[Haskell-cafe] Some thoughts on Type-Directed Name Resolution

Richard O'Keefe ok at cs.otago.ac.nz
Thu Feb 2 05:29:21 CET 2012

On 1/02/2012, at 7:10 PM, Anthony Clayden wrote:

>> On 1/02/2012, at 11:38 AM, AntC wrote:
>>> As soon as you decide to make 'virtual record selectors'
>>> just ordinary  functions (so they select but not update)
>>> , then you can see that field names  are also just
>> ordinary functions (for selection purposes). So the
>>> semantics  for field 'selection' (whether or not you use
>>> dot notation) is just function  application. So
>> Type-Directed Name resolution is just instance resolution.
>>> So  it all gets much easier.
>> Richard O'Keefe wrote:
>> ...  Making f x
>> and x.f the same is pretty appealing, but it is imaginable
>> that the former might require importing the name of f from
>> a module and the latter might not. That is to say, it lets
>> f and .f have completely different meanings. Oh the joy! 
>> Oh the improved readability!  -- on some other planet,
>> maybe.
> Hi Richard, I'm not sure I understand what you're saying.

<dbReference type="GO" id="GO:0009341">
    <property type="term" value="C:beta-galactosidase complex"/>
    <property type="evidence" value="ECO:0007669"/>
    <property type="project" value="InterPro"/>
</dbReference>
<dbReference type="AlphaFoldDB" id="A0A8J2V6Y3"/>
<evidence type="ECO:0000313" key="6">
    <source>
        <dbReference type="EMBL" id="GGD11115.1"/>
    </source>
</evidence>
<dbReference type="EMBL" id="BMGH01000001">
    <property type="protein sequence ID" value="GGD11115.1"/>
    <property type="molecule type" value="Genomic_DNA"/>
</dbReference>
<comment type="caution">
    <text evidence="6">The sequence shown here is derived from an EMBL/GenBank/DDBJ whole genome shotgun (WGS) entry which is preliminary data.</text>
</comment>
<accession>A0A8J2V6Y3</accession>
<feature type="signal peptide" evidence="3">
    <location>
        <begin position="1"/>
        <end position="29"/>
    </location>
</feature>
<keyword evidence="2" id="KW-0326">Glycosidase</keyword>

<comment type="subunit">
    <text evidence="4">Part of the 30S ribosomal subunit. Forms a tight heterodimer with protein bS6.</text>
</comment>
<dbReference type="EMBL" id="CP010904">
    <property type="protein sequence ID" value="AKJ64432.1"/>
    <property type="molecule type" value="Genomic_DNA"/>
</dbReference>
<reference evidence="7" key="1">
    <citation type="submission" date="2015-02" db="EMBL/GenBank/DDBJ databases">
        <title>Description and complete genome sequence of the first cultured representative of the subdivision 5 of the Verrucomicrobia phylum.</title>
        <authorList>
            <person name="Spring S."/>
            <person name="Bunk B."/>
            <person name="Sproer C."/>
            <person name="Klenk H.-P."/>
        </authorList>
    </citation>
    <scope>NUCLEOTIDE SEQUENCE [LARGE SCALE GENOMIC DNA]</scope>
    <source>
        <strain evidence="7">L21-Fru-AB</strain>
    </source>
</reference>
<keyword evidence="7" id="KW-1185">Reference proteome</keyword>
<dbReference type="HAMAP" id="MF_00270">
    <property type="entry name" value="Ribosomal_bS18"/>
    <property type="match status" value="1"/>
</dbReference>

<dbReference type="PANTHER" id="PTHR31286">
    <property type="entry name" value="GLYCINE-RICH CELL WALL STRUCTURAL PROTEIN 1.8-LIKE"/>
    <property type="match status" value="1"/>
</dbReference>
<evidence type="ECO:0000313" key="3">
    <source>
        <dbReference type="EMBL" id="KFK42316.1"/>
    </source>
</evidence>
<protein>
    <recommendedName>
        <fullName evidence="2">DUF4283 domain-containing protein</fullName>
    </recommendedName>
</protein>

I'm saying that if dot is to do anything at all that it does
not do now, then f x and x.f being identical is sort of OK (
though it does rather clash with f . g), but any differences
between them would be confusing.
> This is all so weird I'm inclined to say that one-sided dot
> is probably a syntax error, and reject it.

It wasn't a syntax error, it just wasn't intended to be
Haskell code at all, just an ad hoc English text abbreviation
for "f occurring after a dot".

Of course (x.) = \f -> f x
and       (.f) = \x -> f x
are precisely the kind of sections people will expect to be
legitimate once they've seen (x.f)...

Of course, if f x and x.f mean the same thing, we don't need
x.f, do we?

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